Choosing the Right Backpacking Tents

When you go on a backpacking activity away from the comforts of your home, you are sure to experience the beauty of the wilderness and soak yourself in the pleasant charms of the Nature. But then, there are other nature-ly challenges awaiting you. High winds and bad weather at the altitudes are something that you need to protect yourself from. Again the bugs and insects that want to partner with you, is another worry. A little bit of privacy, as an individual or as a couple, from fellow campers is never too bad. A backpacking tent should offer you all the above features. Naturally, depending on your requirements for the excursion, you have a plethora of tent options. Choosing a right backpacking tent could involve thinking on varied lines. Let’s take a look at them here.

Backpacking Tent

Types of Tents

The classification relies on various factors. The number of people that it can accommodate in it will decide its capacity. You have right from solo – weighing 2-3 pounds weight – to 4-person models. Don’t miss out on adding your child’s or dog’s capacity if they are accompanying you. Weather conditions on where and when you camp – warm, humid or cold climes – also enhance the classification further. Further, the material used for the tent also makes each type different.

Backpacking Vs Conventional Tents

An ultra light backpacking tent clearly scores brownie points over a conventional tent due to a few of its key differences. As the name suggests, ultra light ones are made up of lighter materials. That makes them packable to an extremely small size. They contain minimal structural supports, too. This is a big plus point for the campers who carry them as the light weight saves them room for other camping activity related gear.

Seasons and Tents

A good tent must provide a great shelter to its inhabitants from seasonal vagaries. A three-season tent, suitable for temperate climates of spring, summer and fall is one of the most popular types among backpackers. When pitched with a firm rain fly, it can withstand downpours. Extended-season (more than 3 seasons) tent is engineered for sustained 3-season use and can also take up moderate snow in early spring and late fall. They are sturdier than 3-season ones as they generally include more poles and less mesh panels than the latter.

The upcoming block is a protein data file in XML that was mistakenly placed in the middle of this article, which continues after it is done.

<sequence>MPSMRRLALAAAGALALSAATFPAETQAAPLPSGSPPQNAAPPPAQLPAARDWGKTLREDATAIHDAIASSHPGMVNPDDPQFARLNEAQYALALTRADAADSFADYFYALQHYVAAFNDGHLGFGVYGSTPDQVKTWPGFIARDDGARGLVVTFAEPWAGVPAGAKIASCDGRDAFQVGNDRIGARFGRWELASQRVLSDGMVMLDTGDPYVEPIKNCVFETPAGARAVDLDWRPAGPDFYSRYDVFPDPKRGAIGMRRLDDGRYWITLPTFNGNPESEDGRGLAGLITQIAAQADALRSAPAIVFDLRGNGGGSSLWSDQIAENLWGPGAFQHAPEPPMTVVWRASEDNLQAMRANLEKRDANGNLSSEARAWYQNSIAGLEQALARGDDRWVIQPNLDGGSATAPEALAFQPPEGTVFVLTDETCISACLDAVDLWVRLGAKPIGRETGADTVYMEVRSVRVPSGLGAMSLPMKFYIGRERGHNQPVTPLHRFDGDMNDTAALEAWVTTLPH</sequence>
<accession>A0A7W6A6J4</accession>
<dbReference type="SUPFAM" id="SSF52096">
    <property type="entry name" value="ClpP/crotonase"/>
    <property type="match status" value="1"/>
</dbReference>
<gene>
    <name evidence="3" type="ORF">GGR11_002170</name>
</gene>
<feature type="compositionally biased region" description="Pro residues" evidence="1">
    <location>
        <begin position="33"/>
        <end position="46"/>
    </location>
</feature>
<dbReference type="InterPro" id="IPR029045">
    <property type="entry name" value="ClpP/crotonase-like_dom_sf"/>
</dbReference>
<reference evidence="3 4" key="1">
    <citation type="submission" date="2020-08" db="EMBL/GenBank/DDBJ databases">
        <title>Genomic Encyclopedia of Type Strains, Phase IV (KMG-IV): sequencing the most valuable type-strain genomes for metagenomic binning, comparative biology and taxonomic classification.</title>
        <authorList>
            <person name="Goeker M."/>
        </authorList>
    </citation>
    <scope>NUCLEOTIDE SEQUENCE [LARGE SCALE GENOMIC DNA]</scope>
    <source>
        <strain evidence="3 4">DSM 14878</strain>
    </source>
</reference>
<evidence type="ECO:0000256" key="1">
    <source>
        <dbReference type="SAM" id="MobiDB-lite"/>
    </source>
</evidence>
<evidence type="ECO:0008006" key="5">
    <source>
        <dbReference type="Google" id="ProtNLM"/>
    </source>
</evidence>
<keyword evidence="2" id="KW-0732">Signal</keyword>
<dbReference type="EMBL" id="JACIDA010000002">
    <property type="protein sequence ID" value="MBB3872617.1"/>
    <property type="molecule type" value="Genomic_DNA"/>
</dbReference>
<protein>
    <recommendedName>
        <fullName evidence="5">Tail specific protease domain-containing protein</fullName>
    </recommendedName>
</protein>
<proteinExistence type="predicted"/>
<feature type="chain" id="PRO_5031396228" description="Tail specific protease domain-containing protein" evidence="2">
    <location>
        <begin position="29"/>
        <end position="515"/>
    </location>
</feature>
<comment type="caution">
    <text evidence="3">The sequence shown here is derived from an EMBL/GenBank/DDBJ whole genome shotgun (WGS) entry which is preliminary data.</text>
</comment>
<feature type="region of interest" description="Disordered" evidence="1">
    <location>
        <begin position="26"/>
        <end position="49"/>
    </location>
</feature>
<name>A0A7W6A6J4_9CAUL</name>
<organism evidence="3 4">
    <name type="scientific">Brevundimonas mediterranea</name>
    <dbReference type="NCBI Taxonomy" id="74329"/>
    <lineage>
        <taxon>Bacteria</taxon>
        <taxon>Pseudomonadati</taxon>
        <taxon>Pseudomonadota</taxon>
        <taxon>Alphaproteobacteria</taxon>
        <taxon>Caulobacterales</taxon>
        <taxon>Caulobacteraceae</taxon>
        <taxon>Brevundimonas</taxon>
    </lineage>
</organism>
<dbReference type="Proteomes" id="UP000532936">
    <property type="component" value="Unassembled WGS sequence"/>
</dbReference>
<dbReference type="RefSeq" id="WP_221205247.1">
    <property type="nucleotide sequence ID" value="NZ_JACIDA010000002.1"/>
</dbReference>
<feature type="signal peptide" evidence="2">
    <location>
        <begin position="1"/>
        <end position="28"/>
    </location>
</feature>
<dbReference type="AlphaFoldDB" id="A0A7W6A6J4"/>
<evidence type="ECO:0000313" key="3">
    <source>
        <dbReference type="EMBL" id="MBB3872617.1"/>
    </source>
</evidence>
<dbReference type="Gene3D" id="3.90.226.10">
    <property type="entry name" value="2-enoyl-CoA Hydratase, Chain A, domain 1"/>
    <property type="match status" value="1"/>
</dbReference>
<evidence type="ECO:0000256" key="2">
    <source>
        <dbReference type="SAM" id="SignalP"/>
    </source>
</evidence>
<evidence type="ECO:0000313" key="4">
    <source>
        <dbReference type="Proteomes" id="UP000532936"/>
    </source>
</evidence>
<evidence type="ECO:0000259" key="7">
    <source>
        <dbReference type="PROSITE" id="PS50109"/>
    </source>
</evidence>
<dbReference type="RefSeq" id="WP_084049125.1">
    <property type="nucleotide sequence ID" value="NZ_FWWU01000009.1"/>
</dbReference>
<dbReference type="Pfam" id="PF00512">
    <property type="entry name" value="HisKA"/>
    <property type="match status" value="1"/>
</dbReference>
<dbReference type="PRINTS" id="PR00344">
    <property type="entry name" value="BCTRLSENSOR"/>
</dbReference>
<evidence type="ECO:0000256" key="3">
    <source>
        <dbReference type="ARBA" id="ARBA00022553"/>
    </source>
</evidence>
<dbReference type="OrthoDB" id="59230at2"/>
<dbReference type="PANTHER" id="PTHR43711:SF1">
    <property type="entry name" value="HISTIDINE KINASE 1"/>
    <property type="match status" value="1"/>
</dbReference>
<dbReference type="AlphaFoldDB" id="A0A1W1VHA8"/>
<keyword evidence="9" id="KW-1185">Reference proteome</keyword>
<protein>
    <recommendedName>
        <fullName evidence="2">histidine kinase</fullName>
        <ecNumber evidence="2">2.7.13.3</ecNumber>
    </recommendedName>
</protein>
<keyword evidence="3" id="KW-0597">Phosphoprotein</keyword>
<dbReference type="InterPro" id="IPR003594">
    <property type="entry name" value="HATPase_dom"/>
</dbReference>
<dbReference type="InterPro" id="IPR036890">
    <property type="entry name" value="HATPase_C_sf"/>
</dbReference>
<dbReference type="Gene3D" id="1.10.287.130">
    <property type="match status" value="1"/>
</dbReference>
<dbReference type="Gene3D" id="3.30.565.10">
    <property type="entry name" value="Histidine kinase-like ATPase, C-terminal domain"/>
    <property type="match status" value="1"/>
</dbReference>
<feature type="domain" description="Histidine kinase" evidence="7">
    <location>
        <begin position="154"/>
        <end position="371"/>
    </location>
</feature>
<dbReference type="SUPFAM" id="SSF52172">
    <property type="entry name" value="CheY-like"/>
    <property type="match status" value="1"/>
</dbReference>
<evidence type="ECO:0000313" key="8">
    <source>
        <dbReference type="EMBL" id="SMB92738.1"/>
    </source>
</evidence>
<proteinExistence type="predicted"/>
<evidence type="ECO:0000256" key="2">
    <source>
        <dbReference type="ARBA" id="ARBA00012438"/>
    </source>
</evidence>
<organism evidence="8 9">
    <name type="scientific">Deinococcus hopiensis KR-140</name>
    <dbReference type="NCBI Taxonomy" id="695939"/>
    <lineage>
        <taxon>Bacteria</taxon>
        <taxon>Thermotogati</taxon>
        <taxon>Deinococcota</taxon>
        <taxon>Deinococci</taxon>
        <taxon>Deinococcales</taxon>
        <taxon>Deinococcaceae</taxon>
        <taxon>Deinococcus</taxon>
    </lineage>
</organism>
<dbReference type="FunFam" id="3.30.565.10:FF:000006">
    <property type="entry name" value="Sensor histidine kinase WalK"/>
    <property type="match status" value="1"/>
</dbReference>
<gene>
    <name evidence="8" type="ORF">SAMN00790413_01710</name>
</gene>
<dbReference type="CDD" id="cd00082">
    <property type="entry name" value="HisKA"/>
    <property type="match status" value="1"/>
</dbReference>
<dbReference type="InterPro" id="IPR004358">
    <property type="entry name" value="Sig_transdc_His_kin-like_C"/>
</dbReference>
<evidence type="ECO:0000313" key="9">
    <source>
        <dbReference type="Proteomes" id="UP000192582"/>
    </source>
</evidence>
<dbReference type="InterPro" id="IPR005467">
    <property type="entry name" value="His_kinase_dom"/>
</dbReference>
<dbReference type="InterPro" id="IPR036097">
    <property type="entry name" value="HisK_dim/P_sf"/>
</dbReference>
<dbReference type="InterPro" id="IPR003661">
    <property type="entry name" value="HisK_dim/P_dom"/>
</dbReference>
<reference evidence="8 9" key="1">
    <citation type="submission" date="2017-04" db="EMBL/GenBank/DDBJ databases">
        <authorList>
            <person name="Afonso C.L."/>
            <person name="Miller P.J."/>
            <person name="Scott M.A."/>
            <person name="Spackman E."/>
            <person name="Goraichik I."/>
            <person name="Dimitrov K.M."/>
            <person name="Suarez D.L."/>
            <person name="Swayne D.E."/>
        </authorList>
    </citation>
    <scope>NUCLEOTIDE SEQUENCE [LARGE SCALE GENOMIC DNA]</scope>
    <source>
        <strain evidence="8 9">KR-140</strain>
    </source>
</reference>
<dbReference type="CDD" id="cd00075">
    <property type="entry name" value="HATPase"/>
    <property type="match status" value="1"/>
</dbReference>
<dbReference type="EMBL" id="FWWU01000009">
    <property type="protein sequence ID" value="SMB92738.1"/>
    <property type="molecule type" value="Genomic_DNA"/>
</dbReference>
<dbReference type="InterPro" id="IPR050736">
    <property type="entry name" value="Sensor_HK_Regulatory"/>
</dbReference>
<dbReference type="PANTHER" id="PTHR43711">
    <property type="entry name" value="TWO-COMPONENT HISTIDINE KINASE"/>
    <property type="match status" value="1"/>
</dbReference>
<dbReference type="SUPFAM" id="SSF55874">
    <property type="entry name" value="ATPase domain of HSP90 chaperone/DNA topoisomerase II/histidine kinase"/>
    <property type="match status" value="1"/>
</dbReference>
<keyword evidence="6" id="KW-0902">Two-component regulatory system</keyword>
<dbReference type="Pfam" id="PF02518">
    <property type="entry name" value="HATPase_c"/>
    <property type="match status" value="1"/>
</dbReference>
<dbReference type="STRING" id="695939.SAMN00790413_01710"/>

Material Used

Almost every tent has poles to pitch it. Poles are made of aluminum or carbon fiber. Floors and flies have either coated polyester, coated nylon, or cuben fiber as the main fabric. Nylon is stronger and more scratch resistant than polyester. A coating is required for both materials to become waterproof. Polyester formulations are great for mountaineering tents. Nylon being more slippery than polyester, is ideal in winter as snow slides off easily. Lightweight cuben fiber can be repaired easily and holds no water keeping the tent lighter.

Caring for Your Tent

Don’t stuff a wet tent. First dry it, else dampness can break down the fabric coating faster, subjecting it to abrasion. Then, with poles inside, fold and roll it up. When pitching, additional cords help elongate the mid-level guy lines. It makes sense to add extra cord to vestibule as well as ground level guy loops. If your tent is not strong enough to face the wild winds, better pull it down and take help of a rain fly to wrap yourself.

         Armed with reasonable information on backpacking tents, you may go ahead with your preparations for your upcoming camping adventure. Finally, while choosing a camping site, take help of a map before you start. Prefer a dry ground over a wet one and a durable one like gravel or granite slabs. A suitable tent coupled with suitable site is sure to make your excursion a memorable one.

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